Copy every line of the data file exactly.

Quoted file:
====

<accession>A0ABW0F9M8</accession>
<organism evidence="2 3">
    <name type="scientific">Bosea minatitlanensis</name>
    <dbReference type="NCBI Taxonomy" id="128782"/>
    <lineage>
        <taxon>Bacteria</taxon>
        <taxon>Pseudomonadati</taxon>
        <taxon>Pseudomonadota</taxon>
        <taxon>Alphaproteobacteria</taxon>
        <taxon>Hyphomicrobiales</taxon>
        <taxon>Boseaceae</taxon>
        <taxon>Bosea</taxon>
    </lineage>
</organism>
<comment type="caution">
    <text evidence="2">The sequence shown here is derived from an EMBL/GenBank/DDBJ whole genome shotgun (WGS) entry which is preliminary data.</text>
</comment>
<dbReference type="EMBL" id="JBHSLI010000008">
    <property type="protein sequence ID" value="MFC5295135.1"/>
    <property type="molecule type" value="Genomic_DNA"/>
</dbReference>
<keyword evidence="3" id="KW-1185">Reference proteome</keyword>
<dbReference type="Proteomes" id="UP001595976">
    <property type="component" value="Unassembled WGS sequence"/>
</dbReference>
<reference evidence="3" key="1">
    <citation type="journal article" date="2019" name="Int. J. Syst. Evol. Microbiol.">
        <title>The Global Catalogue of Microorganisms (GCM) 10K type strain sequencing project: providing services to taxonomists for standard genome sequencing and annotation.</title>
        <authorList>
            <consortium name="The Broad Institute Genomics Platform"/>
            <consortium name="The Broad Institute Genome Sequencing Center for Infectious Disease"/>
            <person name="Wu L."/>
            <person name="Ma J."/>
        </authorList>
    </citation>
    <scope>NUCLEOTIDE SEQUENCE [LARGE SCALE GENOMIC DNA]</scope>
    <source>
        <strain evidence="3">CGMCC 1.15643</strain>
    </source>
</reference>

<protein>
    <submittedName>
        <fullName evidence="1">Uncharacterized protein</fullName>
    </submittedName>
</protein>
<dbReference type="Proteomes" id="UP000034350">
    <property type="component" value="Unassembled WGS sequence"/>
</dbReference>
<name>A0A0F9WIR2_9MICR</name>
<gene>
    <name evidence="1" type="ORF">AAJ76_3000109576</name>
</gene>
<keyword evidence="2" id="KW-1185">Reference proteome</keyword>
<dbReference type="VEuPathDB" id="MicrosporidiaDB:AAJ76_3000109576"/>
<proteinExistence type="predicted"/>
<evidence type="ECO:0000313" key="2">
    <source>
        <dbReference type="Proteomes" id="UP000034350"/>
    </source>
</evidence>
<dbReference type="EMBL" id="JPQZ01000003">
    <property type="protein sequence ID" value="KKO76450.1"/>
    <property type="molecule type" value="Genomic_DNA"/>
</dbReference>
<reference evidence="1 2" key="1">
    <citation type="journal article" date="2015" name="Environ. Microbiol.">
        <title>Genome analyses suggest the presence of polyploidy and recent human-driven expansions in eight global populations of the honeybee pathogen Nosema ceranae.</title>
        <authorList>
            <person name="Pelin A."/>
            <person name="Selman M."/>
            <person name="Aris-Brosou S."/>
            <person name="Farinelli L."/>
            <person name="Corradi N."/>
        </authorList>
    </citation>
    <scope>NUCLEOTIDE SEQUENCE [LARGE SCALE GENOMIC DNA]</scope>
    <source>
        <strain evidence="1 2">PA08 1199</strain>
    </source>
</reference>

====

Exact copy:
<accession>A0ABW0F9M8</accession>
<organism evidence="2 3">
    <name type="scientific">Bosea minatitlanensis</name>
    <dbReference type="NCBI Taxonomy" id="128782"/>
    <lineage>
        <taxon>Bacteria</taxon>
        <taxon>Pseudomonadati</taxon>
        <taxon>Pseudomonadota</taxon>
        <taxon>Alphaproteobacteria</taxon>
        <taxon>Hyphomicrobiales</taxon>
        <taxon>Boseaceae</taxon>
        <taxon>Bosea</taxon>
    </lineage>
</organism>
<comment type="caution">
    <text evidence="2">The sequence shown here is derived from an EMBL/GenBank/DDBJ whole genome shotgun (WGS) entry which is preliminary data.</text>
</comment>
<dbReference type="EMBL" id="JBHSLI010000008">
    <property type="protein sequence ID" value="MFC5295135.1"/>
    <property type="molecule type" value="Genomic_DNA"/>
</dbReference>
<keyword evidence="3" id="KW-1185">Reference proteome</keyword>
<dbReference type="Proteomes" id="UP001595976">
    <property type="component" value="Unassembled WGS sequence"/>
</dbReference>
<reference evidence="3" key="1">
    <citation type="journal article" date="2019" name="Int. J. Syst. Evol. Microbiol.">
        <title>The Global Catalogue of Microorganisms (GCM) 10K type strain sequencing project: providing services to taxonomists for standard genome sequencing and annotation.</title>
        <authorList>
            <consortium name="The Broad Institute Genomics Platform"/>
            <consortium name="The Broad Institute Genome Sequencing Center for Infectious Disease"/>
            <person name="Wu L."/>
            <person name="Ma J."/>
        </authorList>
    </citation>
    <scope>NUCLEOTIDE SEQUENCE [LARGE SCALE GENOMIC DNA]</scope>
    <source>
        <strain evidence="3">CGMCC 1.15643</strain>
    </source>
</reference>

<protein>
    <submittedName>
        <fullName evidence="1">Uncharacterized protein</fullName>
    </submittedName>
</protein>
<dbReference type="Proteomes" id="UP000034350">
    <property type="component" value="Unassembled WGS sequence"/>
</dbReference>
<name>A0A0F9WIR2_9MICR</name>
<gene>
    <name evidence="1" type="ORF">AAJ76_3000109576</name>
</gene>
<keyword evidence="2" id="KW-1185">Reference proteome</keyword>
<dbReference type="VEuPathDB" id="MicrosporidiaDB:AAJ76_3000109576"/>
<proteinExistence type="predicted"/>
<evidence type="ECO:0000313" key="2">
    <source>
        <dbReference type="Proteomes" id="UP000034350"/>
    </source>
</evidence>
<dbReference type="EMBL" id="JPQZ01000003">
    <property type="protein sequence ID" value="KKO76450.1"/>
    <property type="molecule type" value="Genomic_DNA"/>
</dbReference>
<reference evidence="1 2" key="1">
    <citation type="journal article" date="2015" name="Environ. Microbiol.">
        <title>Genome analyses suggest the presence of polyploidy and recent human-driven expansions in eight global populations of the honeybee pathogen Nosema ceranae.</title>
        <authorList>
            <person name="Pelin A."/>
            <person name="Selman M."/>
            <person name="Aris-Brosou S."/>
            <person name="Farinelli L."/>
            <person name="Corradi N."/>
        </authorList>
    </citation>
    <scope>NUCLEOTIDE SEQUENCE [LARGE SCALE GENOMIC DNA]</scope>
    <source>
        <strain evidence="1 2">PA08 1199</strain>
    </source>
</reference>